I was born in December 1951, in northern Lebanon. I lived in the town of Batroun, raising a family of four children with my wife, and leading a quiet, peaceful life, Qozhayya Chehwan writes for The Daily Star:
I have one son and three daughters. My 2-year-old (at the time), Micheline, would only fall asleep in my arms. We managed to put some money aside and buy a plot of land. We had started building the foundations for our new home, and one of my greatest pleasures was to visit the land with my wife. As much as I enjoy my family and my friends, I also enjoy my solitude. Living by the sea is an added blessing. I love hearing the waves break on the shore and watch the water glistening under the sun.
I was at work when I got a call from the Syrian intelligence services. They took me away and I never came back home. My wife Naheel looked for me everywhere and was able to see me only for few minutes in a Syrian prison.
And that was that, no more news.
My name is Qozhayya Chehwan. Do not let my story end here.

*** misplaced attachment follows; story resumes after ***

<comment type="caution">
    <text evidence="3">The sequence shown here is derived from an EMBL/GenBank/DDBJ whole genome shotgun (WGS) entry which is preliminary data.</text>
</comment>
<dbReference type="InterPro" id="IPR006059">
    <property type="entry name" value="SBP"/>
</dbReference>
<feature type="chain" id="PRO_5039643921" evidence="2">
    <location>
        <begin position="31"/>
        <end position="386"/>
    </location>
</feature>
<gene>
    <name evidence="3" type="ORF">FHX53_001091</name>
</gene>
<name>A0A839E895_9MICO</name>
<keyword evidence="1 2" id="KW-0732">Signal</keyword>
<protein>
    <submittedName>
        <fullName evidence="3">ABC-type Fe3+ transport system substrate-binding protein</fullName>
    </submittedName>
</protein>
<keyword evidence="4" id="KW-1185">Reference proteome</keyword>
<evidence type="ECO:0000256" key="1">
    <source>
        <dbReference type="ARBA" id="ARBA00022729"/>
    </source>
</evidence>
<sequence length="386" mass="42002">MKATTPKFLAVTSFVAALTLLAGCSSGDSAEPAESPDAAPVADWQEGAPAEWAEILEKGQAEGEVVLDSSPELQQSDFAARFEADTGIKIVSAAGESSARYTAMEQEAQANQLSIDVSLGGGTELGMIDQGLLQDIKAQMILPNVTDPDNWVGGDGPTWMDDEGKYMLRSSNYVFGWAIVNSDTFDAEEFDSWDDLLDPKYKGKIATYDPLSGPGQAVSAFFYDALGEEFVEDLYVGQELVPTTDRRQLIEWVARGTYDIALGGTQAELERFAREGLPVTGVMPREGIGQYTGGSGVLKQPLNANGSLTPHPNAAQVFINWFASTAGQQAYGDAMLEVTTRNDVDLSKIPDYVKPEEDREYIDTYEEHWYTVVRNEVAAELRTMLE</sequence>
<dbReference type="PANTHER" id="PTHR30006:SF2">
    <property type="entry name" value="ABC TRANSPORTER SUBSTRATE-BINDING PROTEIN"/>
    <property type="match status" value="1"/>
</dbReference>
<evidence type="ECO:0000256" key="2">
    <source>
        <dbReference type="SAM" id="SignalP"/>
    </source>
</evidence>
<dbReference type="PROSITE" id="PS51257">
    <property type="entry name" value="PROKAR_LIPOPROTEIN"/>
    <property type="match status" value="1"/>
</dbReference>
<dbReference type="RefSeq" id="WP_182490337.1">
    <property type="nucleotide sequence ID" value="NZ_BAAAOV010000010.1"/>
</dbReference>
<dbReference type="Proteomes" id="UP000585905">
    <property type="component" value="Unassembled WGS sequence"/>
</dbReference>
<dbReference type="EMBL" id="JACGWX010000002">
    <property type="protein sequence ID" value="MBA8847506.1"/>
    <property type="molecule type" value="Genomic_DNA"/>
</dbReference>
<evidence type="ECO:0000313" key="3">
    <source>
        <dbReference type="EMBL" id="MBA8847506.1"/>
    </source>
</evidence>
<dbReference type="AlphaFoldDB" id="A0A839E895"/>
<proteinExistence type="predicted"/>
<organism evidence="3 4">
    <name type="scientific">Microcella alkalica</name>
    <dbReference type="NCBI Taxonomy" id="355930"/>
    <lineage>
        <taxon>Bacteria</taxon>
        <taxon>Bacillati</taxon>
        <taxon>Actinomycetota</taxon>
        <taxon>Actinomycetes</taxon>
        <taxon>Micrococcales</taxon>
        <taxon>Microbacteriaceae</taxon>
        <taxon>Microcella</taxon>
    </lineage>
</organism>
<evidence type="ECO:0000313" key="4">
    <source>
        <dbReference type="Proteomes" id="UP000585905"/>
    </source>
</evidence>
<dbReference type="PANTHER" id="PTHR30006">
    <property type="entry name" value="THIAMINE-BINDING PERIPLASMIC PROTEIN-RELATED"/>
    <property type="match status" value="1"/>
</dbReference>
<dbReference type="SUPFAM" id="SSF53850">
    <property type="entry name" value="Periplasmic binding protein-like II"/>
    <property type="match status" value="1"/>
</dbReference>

To know more about the story of Qozhayya and the other persons who disappeared during the war visit Fushat ‘Amal. If you are a relative of a missing person share his/her story on Fushat ‘Amal, or contact ACT for the Disappeared (01-443-104/76-933-306).
This is the third of a series of articles that will be published by The Daily Star every week as part of a campaign launched by the Act for the Disappeared NGO [above] and other civil society organizations. The initiative aims to shed light on the individual stories of a few of the thousands of Lebanese who went missing during the Civil War and to keep their cause alive in the collective memory of the Lebanese. This project is funded by the International Committee of the Red Cross, the European Union, the National Endowment for Democracy and Robert Bosch Stiftung.